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FPP#19: Three Fingers

From a book to be published in August by The Free Press:

First things first. You have to meet my mother. You have to meet the Mummy in the morning, sitting with her old tree root legs, stunted and worn, dangling off the edge of the king-size bed she shares with my father. In front of her is a purple walker, reminiscent of a racing bicycle with four wheels, its wire basket stuffed with socks, notebooks, a Kleenex or two. She looks up at the clock that sings a different bird song every hour on the hour and announces to my father, who is reading in a chair, "Monty, it is eight forty-five." She holds up three fingers to indicate the number of ounces of gin she wants in her drink. My father leaves the room, and I study my mother's face, the folds in her skin collapsed around bones and things she cannot express. I pat her shoulder and follow my father into the other room to watch him make my mother a drink.

Reason number sixty-four why reading is better than real life: In real life, when a stranger pulls you aside and demands that you meet her mother, you can't get away fast enough. But in a book... Incredibly, by the end of this first paragraph, I'm glad to have made the introduction.

The purple walker: a helpful detail, useful grounding. I'm starting to see the woman on the edge of the bed. More to the point, I'm beginning to understand her condition. Particularly effective is the inventory of items in that wire basket. (Though I don't get the racing bicycle analogy. My grandmother used a walker before surgeons took half a leg and put her in a wheelchair; that folding metal contraption resembled nothing evocative of speed or movement so much as a flimsy scaffold around her failing body.)

The clock that sings a different bird song every hour: love it. Where do I get one?

"Monty, it is eight forty-five" and three fingers to indicate her serving — of gin: Fantastic! Come on, what else would three fingers signal at eight forty-five in the morning? Three syllables? ("Monty, how about a game of charades?") Grapefruit wedges? Or maybe Mummy is a big baseball fan; maybe she wants Monty to throw his slider.

No, no, no. Mummy's 8:45 a.m. refreshment is a bone-dry martini, and so ingrained is the routine among husband and daughter that it goes without saying. Nothing actually happens in the first paragraph, except that a few carefully chosen details open the door on a peculiar, oddly gripping, family scene. That's plenty for me.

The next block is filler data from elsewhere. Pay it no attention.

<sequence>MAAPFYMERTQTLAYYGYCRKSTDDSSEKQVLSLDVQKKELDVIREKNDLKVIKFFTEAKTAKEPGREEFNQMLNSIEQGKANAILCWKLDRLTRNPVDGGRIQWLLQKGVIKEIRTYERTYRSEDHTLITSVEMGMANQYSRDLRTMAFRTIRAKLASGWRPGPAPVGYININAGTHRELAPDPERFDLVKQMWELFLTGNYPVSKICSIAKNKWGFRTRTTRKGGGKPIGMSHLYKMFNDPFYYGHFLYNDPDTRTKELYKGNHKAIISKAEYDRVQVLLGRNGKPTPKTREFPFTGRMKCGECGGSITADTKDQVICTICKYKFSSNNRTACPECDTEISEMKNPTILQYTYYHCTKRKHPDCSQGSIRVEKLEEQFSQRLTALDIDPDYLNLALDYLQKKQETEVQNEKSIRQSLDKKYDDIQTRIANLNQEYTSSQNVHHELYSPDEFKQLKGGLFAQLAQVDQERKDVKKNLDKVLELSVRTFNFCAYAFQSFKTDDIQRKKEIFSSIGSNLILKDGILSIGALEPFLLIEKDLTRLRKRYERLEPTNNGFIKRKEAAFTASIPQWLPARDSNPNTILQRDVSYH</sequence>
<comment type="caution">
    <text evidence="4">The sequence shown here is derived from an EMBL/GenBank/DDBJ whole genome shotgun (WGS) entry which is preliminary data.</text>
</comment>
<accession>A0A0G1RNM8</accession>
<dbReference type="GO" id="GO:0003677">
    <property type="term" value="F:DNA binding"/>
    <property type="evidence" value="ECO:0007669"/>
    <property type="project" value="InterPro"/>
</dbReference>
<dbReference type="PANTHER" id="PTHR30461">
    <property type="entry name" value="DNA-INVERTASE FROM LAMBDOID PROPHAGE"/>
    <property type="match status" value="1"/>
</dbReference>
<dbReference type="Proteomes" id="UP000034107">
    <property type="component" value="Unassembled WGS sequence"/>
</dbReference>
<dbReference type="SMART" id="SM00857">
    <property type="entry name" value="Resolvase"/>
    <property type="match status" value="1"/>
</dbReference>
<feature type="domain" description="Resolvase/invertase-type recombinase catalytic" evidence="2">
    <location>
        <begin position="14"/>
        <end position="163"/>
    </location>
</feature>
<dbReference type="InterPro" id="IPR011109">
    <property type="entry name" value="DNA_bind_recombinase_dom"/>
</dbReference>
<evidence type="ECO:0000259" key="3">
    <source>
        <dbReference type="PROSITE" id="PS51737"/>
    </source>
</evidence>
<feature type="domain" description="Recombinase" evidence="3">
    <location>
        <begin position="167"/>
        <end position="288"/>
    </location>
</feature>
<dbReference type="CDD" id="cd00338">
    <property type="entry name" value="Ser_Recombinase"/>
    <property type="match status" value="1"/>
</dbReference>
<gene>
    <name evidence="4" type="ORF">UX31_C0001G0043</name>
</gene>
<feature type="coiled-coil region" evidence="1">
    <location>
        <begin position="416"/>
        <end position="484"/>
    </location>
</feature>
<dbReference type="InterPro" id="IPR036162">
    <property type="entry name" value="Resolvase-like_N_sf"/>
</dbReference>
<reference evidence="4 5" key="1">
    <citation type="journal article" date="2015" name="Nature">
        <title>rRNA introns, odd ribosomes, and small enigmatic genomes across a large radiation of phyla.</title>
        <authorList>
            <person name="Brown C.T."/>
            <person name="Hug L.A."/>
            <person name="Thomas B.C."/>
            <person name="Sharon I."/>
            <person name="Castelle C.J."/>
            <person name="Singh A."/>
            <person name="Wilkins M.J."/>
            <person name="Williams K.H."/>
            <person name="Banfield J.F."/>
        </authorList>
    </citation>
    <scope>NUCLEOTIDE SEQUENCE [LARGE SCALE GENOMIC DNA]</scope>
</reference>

Enough for you? No?! Pain in the arse, finicky readers. Explain yourself!

[Turn back to last time's First Paragraph Preview, or skip straight to its author and title.]

Update: Find the author and title.

÷ ÷ ÷

Dave interviews authors for Powell's. He created our Out of the Book film series. He likes cats and dogs.

Books mentioned in this post

  1. Calling Out Used Hardcover $6.95
  2. The Things between Us: A Memoir
    Used Hardcover $4.50

Dave is the author of Out of the Book, Volume 3: State by State

3 Responses to "FPP#19: Three Fingers"

    KyleRanger June 29th, 2006 at 5:49 pm

    You didn't say whether the book is fiction or non. Why does it matter? It just does. And I have no idea from reading that paragraph.

    I want one of those clocks, too, but only if I can decide which birds sing at each hour. i don't need crows squawking at 3 am. Red-winged blackbirds just after breakfast though -- sure, count me in.

    dot dot dot June 30th, 2006 at 3:57 pm

    I used to sell those clocks. Believe don't actually want one chirping manically throughout your waking hours. Luckily, they did come equipped with light sensors, so they wouldn't necessarily wake you from slumber with the plaintive cry of the peacock...but still.

    Flyer July 1st, 2006 at 9:46 pm

    Or volume controls. (On the bird clocks.) Better: Maybe a newfangled bird clock could store hundreds, if not thousands, of bird calls on a computer chip, and you'd hear a different song each day. Sell the clock with a day-by-day calendar so you can learn about each bird that you hear chirping.

    I doubt very much that the bird clock plays a major role in this book, but after thinking about it now for a couple days (I first read the post on Thursday, and then returned tonight to find other people commenting about it) I'd be somewhat disappointed if the clock turns out to be just furniture and the author never mentions it again. Odd what details you latch onto.

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